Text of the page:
Five reasons you’ve got period pain but no period

·4-min read
Photo credit: monkeybusinessimages
Photo credit: monkeybusinessimages

Period pain is the absolute worst. But is there anything more frustrating than having period pain but no period to almost make them worth it? We think not.

Although cramps are most closely associated with periods, menstruation isn't the only reason why you might get pain that feels like period pain, but is in fact a sign of something else altogether.

If you're experiencing aches and pains in your pelvic area, they might be a sign that your body is trying to alert you to an underlying medical condition or health issue, so it's important that you don't ignore them.

Here, Dr Patricia Zabala, from gynaecology and assisted reproduction centre Institut Marques, details five common medical conditions where cramping (but no period) is a symptom...

1. Endometriosis

Endometriosis is a medical condition which occurs when the tissue lining a person's uterus grows in other areas of the body, such as the fallopian tubes, ovaries, or inside the stomach. This tissue still goes through the menstrual process, but unlike a normal period, this blood has no way to escape. As the conversation about endometriosis thankfully becomes more open, celebrities with endometriosis have been sharing their own experiences, from Molly Mae to Halsey.

"Pelvic pain is the main symptom of endometriosis," says Dr Zabala. "Many people with the condition will experience extremely painful and, in some cases, incapacitating cramps during their period. They may also experience cramping throughout the whole menstrual cycle. Unfortunately, there is currently no cure for endometriosis, and an endometriosis diagnosis can take an average of eight years. However, there are a number of ways in which patients can manage their symptoms effectively – through lifestyle changes and surgical treatments."

Other endometriosis symptoms include pain during sex, painful urination on your period, heavy periods, diarrhoea, constipation and nausea.

Photo credit: PixelsEffect
Photo credit: PixelsEffect

2. Irritable Bowel Syndrome (IBS)

IBS is a common, long-term condition of the digestive system which causes a range of symptoms in the gut, including stomach cramps, bloating, diarrhoea and constipation. IBS often causes the muscles in the gut to contract more than is necessary for normal bowel movement. This can then lead to lower abdominal pain and cramping. "There's no single treatment or diet that works for sufferers of IBS, but lifestyle changes such as getting plenty of exercise, taking probiotics and cooking homemade meals with fresh ingredients, can help relieve symptoms," says Dr Zabala.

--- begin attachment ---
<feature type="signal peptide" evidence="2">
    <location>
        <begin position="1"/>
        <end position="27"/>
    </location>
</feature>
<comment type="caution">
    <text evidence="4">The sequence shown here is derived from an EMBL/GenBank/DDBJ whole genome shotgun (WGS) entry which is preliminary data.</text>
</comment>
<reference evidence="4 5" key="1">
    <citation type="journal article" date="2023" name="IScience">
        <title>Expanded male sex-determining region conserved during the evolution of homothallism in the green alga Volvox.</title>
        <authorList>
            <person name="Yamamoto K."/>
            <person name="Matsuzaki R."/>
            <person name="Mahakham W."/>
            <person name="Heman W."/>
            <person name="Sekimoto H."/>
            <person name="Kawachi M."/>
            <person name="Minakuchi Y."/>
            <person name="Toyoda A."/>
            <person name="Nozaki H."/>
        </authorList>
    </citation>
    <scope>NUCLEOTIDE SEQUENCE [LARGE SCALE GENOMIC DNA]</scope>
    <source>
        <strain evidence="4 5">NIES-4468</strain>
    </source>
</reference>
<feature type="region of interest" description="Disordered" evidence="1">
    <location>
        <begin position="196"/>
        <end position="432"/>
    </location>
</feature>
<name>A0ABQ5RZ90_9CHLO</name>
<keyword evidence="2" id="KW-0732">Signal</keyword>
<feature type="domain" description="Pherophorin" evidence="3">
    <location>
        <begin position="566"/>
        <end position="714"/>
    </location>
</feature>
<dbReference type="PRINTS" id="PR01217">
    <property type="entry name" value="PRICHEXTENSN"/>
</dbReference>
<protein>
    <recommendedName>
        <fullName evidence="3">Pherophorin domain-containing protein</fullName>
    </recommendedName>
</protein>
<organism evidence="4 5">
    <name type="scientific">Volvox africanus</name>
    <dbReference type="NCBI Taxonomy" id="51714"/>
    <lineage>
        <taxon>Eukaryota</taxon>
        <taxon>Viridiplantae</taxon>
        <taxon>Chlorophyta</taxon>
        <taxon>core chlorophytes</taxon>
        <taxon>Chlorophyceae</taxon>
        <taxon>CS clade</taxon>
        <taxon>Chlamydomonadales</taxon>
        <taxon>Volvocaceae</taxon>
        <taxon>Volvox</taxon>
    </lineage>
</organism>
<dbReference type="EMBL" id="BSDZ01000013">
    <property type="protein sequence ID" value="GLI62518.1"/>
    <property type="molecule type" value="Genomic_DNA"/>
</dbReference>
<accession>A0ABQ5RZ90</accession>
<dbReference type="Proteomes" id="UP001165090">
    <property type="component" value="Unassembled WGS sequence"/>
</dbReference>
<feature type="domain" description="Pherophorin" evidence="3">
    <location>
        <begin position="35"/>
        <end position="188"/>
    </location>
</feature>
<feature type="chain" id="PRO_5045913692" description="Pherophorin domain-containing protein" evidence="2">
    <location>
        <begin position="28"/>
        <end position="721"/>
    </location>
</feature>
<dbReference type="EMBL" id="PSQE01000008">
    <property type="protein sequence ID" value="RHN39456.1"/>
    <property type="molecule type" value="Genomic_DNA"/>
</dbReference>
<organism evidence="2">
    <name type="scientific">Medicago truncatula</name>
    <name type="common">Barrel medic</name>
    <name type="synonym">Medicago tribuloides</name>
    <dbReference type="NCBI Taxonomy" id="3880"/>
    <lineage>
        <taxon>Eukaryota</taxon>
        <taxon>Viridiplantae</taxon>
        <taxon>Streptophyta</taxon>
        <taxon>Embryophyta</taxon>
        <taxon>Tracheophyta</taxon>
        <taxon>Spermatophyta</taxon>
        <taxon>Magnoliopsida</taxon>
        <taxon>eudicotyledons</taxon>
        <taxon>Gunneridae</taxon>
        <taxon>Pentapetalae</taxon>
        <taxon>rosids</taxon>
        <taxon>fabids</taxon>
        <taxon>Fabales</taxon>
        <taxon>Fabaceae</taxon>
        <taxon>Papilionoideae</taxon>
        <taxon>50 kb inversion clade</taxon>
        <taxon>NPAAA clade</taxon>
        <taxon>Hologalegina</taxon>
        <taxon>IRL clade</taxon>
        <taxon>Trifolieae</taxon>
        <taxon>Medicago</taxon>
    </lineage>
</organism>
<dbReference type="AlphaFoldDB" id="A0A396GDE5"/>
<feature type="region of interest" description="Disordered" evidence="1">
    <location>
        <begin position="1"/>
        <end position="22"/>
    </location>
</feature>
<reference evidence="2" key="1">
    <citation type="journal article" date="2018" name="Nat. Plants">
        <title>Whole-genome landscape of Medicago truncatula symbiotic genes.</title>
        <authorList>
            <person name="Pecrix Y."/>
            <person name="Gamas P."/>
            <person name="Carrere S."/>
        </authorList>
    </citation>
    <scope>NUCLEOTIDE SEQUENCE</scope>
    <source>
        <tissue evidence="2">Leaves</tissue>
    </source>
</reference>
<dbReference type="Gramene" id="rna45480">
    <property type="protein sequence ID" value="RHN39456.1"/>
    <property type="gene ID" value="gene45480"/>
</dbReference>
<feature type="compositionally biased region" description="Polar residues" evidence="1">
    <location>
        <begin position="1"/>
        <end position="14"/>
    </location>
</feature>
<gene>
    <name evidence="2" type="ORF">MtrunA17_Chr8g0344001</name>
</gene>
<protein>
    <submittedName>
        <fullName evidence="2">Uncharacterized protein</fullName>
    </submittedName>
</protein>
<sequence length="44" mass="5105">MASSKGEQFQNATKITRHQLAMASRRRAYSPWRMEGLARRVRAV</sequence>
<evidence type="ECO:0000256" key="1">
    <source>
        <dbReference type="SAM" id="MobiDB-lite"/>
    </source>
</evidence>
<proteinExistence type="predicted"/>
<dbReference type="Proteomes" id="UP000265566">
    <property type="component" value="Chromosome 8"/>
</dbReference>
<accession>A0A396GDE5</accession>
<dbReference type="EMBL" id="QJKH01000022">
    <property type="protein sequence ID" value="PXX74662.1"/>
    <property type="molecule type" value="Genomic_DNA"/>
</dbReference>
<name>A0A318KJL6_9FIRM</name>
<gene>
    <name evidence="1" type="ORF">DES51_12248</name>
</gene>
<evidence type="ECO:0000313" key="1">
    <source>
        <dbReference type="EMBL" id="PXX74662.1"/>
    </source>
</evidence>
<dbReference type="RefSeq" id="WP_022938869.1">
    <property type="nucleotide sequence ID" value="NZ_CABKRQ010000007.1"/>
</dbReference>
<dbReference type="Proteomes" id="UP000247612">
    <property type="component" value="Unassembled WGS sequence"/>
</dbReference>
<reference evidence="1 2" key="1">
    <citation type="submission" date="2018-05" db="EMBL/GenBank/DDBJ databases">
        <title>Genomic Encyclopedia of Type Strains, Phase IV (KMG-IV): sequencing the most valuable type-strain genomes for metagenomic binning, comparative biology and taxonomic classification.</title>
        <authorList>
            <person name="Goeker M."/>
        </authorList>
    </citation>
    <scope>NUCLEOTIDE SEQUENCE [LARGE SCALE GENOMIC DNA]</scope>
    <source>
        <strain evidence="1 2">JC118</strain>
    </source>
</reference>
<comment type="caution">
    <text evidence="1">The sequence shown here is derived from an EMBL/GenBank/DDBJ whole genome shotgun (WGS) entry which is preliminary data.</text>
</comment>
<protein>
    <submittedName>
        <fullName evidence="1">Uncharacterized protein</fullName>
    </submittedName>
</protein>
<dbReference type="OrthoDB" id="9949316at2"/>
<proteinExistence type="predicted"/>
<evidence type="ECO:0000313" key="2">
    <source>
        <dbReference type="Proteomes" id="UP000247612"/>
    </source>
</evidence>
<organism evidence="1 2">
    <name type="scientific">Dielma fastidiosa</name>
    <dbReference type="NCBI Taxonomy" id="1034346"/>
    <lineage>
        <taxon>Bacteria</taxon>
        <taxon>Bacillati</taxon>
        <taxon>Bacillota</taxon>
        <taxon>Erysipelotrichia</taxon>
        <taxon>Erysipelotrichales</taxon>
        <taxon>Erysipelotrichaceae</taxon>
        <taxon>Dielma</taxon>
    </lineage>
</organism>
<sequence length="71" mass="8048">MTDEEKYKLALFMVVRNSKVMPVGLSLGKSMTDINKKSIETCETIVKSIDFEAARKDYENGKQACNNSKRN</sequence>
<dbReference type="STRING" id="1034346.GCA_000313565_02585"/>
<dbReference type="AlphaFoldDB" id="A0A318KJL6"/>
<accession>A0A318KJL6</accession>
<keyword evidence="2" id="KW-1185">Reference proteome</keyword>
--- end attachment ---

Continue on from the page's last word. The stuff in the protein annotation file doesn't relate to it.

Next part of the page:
3. Pelvic Inflammatory Disease (PID)

You might not have heard of it before, but Pelvic Inflammatory Disease (PID) is an infection of the female reproductive organs. It is usually a sign that you have a sexually transmitted disease, such chlamydia or gonorrhoea.

"Stomach cramps are a primary symptom of PID," says Dr Zabala. "The pain can be mild or severe, depending on the seriousness of the disease. Other symptoms include fever, smelly discharge, pain or bleeding during sex, and a burning sensation during urination."

The good news is that if it's diagnosed early, PID can be treated with a short course of antibiotics prescribed by your GP. That means it's really important to stop putting off booking that doctor's appointment and see your GP ASAP. "To ensure the infection clears, it's important that you complete the entire course of any antibiotics you're prescribed and avoid having sex – your recent sexual partners should also be tested and treated too," advises Dr Zabala.

4. Pregnancy

Period pains but no period... could you be pregnant? It's a question you might ask yourself if you're experiencing symptoms, and cramping can be a common symptom during the early stages pregnancy. "Once a person’s body starts producing pregnancy hormones their periods will stop. However, some people can still experience light bleeding during pregnancy, and cramps at the time their period would be due," says Dr Zabala. "This cramping typically occurs when the uterus expands, causing the ligaments and muscles that support it to stretch." Cramping during pregnancy is usually very innocent but if they are severe or accompanied by bleeding or dizziness, see a doctor – it could be a sign of a more serious underlying issue.

Photo credit: Izabela Habur
Photo credit: Izabela Habur

5. Stress

Stress can affect the part of the brain which is responsible for producing hormones, and any change in hormones can alter the frequency and duration of the menstrual cycle, increasing the cramping pain you feel, or making it stop altogether," explains Dr Zabala. If you're feeling overwhelmed, try coping mechanisms like getting outside in nature, breathing exercises, exercises to help anxiety or even these apps to help with your mental health. If you don't feel able to manage your stress levels yourself, speak to your GP. "They may be able to recommend a more serious course of action – such as therapy or medication."

Dr Patricia Zabala is an expert from gynaecology and assisted reproduction centre Institut Marques.

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